Haiti: workers in new FTZ complain about wages

The first plant in a giant “free trade zone” (FTZ) being built with international aid near Caracol in Haiti’s Northeast department went into operation at the beginning of July, with about 400 workers assembling apparel for a company identified only as “S & H Global S.A.” The Parc Industriel de Caracol (Caracol Industrial Park, PIC, previously called the Parc Industriel du Nord) is expected to employ 1,200 workers by the end of the year, and its promoters project that 50,000 Haitians will eventually find jobs there. The main producer at the FTZ will be South Korea’s leading apparel manufacturer, Sae-A Trading Co. Ltd.

Some of the first 400 workers have already started to complain about the pay rate at the new FTZ–150 gourdes (about US$3.57) a day. The employees include women who formerly worked for another FTZ, the Compagnie de Développement Industriel S.A. (Codevi), 45 km southeast of Caracol in Ouanaminthe on the Dominican border.

During a visit to the Caracol FTZ on July 17, Haitian president Michel Martelly–accompanied by Cheryl Mills, the chief of staff to US secretary of state Hillary Clinton, and Haitian commerce and industry minister Wilson Laleau–asked the workers to be patient. Laleau assured them that as a signatory to the “Better Work” agreement, the Haitian government would demand improved conditions at the plant. “We’ve already signed an agreement with the [South] Korean government for the construction of a professional school inside the park,” he added. “Other facilities are envisioned for transportation and food services for the park’s employees.” Martelly noted that the FTZ had signed on its first Haitian firm, the paint manufacturer Peintures Caraïbes, S.A. (Radio Métropole, July 19; AlterPresse, Haiti, July 25)

The FTZ’s promoters have also had to deal with a front-page article in the July 6 New York Times, which detailed criticisms of the project at length. Although many of the criticisms had already appeared in Haitian media, much of the material was new. Reporter Deborah Sontag revealed that In December 2010 the AFL-CIO, the largest US labor federation, produced a five-page memo on what it called Sae-A’s “worst labor and criminal law violations” at its maquiladoras (duty-exempt assembly plants) in Guatemala. The memo “accused Sae-A of using bribes, death threats and imprisonment to prevent and break up unions,” Sontag wrote, “and said a local union suspected company officials of involvement in a union leader’s rape never investigated by Guatemalan authorities.”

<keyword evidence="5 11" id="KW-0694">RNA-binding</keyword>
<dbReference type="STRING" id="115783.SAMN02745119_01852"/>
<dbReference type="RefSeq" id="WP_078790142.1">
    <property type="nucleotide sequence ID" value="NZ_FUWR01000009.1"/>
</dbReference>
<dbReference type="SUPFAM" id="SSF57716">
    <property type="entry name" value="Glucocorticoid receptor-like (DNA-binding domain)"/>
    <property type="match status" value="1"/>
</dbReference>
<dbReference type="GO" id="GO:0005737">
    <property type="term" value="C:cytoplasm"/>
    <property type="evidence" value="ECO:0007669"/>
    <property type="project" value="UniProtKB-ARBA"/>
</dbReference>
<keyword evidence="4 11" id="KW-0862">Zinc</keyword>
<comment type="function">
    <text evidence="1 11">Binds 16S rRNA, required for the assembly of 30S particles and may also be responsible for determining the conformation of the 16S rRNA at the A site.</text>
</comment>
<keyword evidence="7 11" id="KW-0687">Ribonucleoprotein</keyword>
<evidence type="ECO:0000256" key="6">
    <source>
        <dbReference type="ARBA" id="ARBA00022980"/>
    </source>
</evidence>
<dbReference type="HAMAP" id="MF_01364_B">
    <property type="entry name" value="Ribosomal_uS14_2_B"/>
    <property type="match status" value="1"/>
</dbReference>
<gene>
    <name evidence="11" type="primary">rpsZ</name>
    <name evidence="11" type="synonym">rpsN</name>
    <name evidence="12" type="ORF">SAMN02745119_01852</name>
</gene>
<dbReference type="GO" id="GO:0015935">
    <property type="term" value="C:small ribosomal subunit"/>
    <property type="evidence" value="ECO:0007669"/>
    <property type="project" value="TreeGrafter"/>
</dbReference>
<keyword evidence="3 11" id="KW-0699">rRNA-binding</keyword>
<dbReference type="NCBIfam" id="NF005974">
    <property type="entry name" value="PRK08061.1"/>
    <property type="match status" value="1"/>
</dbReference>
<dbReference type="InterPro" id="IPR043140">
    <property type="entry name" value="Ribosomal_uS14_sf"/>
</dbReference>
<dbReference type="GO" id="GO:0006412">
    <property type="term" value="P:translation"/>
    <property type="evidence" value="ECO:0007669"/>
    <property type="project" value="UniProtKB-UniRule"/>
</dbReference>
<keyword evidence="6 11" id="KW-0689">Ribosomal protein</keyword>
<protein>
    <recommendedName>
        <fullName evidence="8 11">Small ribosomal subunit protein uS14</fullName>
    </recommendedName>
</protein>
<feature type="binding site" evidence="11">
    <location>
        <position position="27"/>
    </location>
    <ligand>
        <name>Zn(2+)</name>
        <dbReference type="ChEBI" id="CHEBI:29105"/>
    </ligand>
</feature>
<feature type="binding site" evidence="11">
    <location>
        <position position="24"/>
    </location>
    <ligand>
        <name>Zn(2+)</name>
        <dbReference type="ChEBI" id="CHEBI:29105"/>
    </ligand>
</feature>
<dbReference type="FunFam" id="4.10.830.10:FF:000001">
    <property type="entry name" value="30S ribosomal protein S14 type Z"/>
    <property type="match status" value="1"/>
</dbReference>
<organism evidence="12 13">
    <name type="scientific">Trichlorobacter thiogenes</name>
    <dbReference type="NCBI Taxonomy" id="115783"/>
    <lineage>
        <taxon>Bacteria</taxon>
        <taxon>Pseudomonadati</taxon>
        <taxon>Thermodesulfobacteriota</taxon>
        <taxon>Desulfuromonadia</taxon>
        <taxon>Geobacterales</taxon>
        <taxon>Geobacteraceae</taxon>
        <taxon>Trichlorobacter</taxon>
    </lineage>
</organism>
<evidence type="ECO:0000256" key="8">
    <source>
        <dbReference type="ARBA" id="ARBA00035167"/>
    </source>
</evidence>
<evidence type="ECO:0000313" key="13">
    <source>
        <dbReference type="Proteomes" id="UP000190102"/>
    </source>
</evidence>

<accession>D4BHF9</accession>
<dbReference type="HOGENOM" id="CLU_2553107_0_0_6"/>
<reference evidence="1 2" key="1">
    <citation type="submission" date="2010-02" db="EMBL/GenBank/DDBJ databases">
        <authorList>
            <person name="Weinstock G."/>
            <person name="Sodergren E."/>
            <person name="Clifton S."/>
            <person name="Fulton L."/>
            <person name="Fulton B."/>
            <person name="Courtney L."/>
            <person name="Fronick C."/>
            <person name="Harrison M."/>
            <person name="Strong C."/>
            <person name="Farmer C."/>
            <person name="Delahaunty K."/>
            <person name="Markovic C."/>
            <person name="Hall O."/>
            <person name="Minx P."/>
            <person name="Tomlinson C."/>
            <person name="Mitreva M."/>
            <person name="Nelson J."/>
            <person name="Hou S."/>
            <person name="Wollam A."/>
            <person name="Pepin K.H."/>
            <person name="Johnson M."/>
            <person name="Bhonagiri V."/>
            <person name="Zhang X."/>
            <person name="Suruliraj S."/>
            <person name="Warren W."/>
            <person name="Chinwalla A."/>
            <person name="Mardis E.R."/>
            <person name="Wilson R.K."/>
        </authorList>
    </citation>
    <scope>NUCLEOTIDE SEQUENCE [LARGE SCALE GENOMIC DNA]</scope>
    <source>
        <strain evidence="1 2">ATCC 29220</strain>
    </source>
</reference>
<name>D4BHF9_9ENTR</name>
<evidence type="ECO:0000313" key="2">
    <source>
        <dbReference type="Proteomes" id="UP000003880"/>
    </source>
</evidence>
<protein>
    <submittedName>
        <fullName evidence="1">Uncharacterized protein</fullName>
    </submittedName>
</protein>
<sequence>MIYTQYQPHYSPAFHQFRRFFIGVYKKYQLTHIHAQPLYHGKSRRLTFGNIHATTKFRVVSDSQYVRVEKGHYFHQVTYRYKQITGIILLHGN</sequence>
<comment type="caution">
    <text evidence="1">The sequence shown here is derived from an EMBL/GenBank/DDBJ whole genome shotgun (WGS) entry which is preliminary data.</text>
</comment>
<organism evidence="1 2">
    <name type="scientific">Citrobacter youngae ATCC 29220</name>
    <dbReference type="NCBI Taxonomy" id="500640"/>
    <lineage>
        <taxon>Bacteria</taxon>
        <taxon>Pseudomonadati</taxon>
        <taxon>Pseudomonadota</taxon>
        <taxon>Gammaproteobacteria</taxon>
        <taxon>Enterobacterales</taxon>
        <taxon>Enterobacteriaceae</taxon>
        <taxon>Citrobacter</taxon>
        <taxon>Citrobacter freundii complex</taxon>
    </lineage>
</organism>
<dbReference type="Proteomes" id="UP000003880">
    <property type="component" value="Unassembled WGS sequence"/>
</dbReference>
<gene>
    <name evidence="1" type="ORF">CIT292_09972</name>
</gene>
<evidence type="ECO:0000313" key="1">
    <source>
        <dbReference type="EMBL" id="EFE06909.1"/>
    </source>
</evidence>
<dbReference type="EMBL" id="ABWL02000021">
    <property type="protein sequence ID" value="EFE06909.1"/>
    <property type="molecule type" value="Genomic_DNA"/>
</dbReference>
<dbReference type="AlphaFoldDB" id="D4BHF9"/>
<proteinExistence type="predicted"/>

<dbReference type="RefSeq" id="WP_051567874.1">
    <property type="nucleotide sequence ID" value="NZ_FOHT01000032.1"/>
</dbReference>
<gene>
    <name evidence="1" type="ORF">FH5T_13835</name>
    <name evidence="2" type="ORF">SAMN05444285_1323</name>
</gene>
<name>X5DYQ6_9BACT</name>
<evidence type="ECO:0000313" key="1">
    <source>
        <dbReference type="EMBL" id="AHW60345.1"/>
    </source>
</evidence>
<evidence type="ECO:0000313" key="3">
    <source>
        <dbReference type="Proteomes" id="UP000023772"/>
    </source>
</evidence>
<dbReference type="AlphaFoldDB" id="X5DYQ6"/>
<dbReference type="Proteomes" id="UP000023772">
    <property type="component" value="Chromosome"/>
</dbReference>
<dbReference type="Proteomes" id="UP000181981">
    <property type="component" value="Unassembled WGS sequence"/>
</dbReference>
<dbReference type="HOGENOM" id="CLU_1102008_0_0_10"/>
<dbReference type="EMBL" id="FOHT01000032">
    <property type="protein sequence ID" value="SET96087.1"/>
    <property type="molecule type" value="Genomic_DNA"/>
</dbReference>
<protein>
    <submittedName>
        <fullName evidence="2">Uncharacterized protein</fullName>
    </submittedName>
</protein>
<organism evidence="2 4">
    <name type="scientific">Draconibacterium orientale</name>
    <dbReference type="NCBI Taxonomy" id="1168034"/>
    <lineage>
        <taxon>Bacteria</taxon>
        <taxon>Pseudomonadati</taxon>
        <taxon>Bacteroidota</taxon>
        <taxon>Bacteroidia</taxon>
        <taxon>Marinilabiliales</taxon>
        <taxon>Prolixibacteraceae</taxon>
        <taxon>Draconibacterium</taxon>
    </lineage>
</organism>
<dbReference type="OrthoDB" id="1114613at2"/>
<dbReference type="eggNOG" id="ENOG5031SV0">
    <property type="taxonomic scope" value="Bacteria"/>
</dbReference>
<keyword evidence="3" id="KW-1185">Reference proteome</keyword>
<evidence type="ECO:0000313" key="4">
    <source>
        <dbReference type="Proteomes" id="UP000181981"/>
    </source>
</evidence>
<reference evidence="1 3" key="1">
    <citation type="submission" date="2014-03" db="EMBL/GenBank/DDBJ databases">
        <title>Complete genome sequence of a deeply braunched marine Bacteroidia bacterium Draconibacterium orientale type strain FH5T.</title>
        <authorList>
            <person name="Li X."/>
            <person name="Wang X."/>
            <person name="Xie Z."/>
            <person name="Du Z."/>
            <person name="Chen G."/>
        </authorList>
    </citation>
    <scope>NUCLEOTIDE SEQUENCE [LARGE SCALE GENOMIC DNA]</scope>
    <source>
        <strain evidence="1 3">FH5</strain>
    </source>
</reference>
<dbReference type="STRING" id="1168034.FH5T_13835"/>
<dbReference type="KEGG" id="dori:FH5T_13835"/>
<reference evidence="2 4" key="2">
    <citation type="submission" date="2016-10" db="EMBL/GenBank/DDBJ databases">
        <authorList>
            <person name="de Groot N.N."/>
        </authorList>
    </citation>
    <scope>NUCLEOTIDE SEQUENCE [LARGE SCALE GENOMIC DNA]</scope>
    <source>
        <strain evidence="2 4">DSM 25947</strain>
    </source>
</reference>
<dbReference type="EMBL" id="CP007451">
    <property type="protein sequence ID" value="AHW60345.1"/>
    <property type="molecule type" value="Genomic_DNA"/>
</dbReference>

Although Sae-A was finally pressured into allowing a union to form, it began moving its operations to Nicaragua. Now it’s making plans to move that production to Haiti once US trade preferences for Nicaragua expire in 2014. Although Caracol’s promoters claim the FTZ will “create jobs,” a Guatemalan newspaper described the process more accurately; when Sae-A shut down its main Guatemalan factory in the fall of 2011, the paper wrote: “A Maquila Closes and Goes to Haiti.”

Production is also likely to be shifted from Codevi, the only unionized garment assembly operation in Haiti, according to Yannick Etienne of Batay Ouvriye, the workers’ organization that led the struggle to form the union there. Fernando Capellán, Codevi’s owner, agreed. “They’re going to destroy my jobs to create cheaper jobs in Caracol,” he told the Times. (NYT, July 6)

From Weekly News Update on the Americas, July 30